Japan for the Uninvited

Japanese culture from a bemused foreign perspective

Suicide

The Japanese suicide rate is relatively high, and many Westerners see Japan as closely linked to suicide. Japanese culture traditionally glorifies the act - its history and literature is full of honourable and glorious suicides, especially "harakiri" and "seppuku" (ritual disembowelment). The modern equivalent is "inseki jisatsu", or suicide to alleviate guilt, ...

Ninja

Ninja (or "shinobi") were spies and assassins, highly-trained in ninjutsu ("the art of stealth"). Most ninjas lived in secretive and carefully-guarded ninja villages ("shinobi no sato") and were hired by the powerful elite for bodyguarding, espionage and assassinations. They followed a code of honour called the ninpo. The most important rule was ...

Tetsuya Komuro

Tetsuya Komuro (aka TK) - songwriter, producer, and talent scout extraordinaire - has revolutionised the Japanese music industry. A precocious talent, Komuro started studying violin at the age of 3. In 1986, he formed a popular rock group, TM Network, with university friends, but found more success producing and writing songs ...

Kendo

Kendo ("the way of the sword") is the art of Japanese fencing. Its concept is "to discipline the human character through the application of the principles of the katana". In feudal Japan, the country was ripped apart by conflict between its most powerful provinces. Demand for warriors increased, and many schools ...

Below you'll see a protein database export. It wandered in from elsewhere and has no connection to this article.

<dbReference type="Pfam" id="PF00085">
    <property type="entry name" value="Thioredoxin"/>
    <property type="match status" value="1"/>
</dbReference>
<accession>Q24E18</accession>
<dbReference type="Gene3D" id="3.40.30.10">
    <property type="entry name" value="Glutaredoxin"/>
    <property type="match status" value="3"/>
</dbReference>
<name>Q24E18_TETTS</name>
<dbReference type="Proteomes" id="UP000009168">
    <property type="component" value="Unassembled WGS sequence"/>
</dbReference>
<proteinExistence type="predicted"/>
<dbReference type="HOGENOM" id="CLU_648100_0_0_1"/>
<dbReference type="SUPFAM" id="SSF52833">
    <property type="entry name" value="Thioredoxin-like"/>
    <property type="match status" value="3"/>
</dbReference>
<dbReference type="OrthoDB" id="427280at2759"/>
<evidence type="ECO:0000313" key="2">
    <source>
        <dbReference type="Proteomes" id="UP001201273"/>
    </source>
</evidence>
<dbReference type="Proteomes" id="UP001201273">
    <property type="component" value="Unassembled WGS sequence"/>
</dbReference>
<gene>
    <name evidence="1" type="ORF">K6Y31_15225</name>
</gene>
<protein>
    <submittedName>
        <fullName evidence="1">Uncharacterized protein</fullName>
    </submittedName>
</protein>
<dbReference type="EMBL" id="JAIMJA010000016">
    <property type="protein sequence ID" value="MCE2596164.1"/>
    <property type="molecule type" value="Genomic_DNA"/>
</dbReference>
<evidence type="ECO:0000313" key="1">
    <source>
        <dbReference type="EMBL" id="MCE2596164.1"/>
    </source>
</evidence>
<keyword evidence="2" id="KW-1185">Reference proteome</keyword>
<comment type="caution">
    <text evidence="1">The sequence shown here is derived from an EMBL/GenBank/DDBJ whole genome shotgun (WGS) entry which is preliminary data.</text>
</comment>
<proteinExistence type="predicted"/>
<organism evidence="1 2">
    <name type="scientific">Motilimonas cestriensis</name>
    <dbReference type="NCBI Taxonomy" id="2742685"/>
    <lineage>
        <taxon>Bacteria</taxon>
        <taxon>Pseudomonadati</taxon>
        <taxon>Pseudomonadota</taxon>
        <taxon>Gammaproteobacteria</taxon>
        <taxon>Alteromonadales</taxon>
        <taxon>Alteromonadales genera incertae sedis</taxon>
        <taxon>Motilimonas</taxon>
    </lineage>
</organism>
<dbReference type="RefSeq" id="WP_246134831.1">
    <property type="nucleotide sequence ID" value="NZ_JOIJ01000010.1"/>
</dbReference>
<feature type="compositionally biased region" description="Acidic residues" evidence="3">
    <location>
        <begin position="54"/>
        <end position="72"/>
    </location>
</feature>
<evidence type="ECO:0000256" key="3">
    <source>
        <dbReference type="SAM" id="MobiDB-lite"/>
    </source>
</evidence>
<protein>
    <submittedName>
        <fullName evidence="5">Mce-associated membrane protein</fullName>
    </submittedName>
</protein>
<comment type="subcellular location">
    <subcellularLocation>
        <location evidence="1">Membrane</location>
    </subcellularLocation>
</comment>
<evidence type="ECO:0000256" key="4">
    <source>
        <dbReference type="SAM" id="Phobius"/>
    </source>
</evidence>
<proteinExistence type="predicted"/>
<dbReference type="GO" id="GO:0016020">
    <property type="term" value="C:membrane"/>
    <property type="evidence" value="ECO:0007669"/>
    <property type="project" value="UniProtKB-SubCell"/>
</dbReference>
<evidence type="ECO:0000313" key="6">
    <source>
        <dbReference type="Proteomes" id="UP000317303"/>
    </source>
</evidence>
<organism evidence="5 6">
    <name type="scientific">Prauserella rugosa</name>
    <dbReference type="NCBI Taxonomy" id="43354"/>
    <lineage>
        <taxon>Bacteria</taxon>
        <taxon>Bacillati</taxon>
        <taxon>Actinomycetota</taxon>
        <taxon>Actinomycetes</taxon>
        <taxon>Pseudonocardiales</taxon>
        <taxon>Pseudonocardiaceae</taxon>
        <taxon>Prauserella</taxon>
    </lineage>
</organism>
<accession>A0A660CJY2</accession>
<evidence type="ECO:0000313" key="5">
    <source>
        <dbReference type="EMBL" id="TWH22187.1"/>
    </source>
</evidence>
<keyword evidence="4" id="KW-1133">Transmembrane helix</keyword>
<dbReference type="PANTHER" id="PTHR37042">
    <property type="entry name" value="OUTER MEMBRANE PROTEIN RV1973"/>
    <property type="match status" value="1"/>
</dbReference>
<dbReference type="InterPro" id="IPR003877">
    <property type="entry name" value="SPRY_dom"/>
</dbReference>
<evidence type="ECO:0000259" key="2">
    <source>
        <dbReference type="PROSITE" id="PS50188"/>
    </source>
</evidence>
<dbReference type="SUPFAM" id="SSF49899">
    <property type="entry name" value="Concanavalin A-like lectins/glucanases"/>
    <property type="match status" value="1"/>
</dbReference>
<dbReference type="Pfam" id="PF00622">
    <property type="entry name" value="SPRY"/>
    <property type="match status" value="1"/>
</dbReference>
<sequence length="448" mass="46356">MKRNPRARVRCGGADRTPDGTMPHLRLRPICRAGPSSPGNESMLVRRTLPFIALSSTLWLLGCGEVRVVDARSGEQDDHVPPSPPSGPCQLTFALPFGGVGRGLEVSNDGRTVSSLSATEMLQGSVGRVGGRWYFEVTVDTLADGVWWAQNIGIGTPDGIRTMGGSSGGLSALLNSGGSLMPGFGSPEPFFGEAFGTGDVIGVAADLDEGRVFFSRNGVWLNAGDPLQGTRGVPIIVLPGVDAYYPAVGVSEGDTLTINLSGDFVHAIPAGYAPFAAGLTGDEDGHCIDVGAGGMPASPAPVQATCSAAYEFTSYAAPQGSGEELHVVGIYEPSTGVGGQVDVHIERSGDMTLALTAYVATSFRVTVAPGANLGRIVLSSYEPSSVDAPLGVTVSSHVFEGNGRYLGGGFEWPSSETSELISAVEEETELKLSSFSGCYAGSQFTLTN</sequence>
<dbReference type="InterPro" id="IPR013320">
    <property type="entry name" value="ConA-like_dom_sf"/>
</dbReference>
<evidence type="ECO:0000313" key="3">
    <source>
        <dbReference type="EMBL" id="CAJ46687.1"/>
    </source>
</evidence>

Karate

Karate is the world's most famous martial art, but it's actually a relatively new one. It's a hybrid of traditional Okinawan martial art and Chinese techniques introduced by visiting sailors and merchants. It focuses on clean striking techniques. When karate came to Japan from Okinawa in 1922, the exotic sport faced ...

Go

The board game Go was invented in China, supposedly by an Emperor who wished to train his son in discipline, concentration, and balance. These qualities of the game have made it extremely popular in Japan, where its concepts and strategies have also been applied to business and daily life. The game ...

Sokaiya

External appearances are crucial in Japan, especially in business. Private issues are kept private, but Japanese companies must present a public image of harmony and control. Public embarrassment must be avoided, at all costs... The sokaiya are racketeer groups who blackmail large companies. By threatening to disrupt shareholders' meetings, and cause ...

Otaku

The term "otaku", literally meaning "your house", is used to describe Japan's legion of obsessive young men. Comparable to "geek" in English, the word carries mostly negative connotations of social ineptitude, unkemptness and lack of popularity. The otaku image was dealt a serious blow in 1989, when 26-year-old Tsutomu Miyazaki raped, ...

Karoshi (Death from overwork)

Increasingly, healthy-looking salarymen drop dead from unexpected heart attacks or strokes. This is known as "karoshi", and it's generally attributed to the unrelenting stress of their jobs. The first case of karoshi was reported in 1969, when a married 29-year-old man died of a stroke, while working as a shipping clerk ...

North Korean kidnappings

In the 70s and 80s, North Korea kidnapped around 70 Japanese people. The communist state needed Japanese language and culture teachers for its spies. Some abductees were killed soon after, and their identities adopted by North Korean agents. Until recently, North Korea denied these abductions, and the issue was considered a ...

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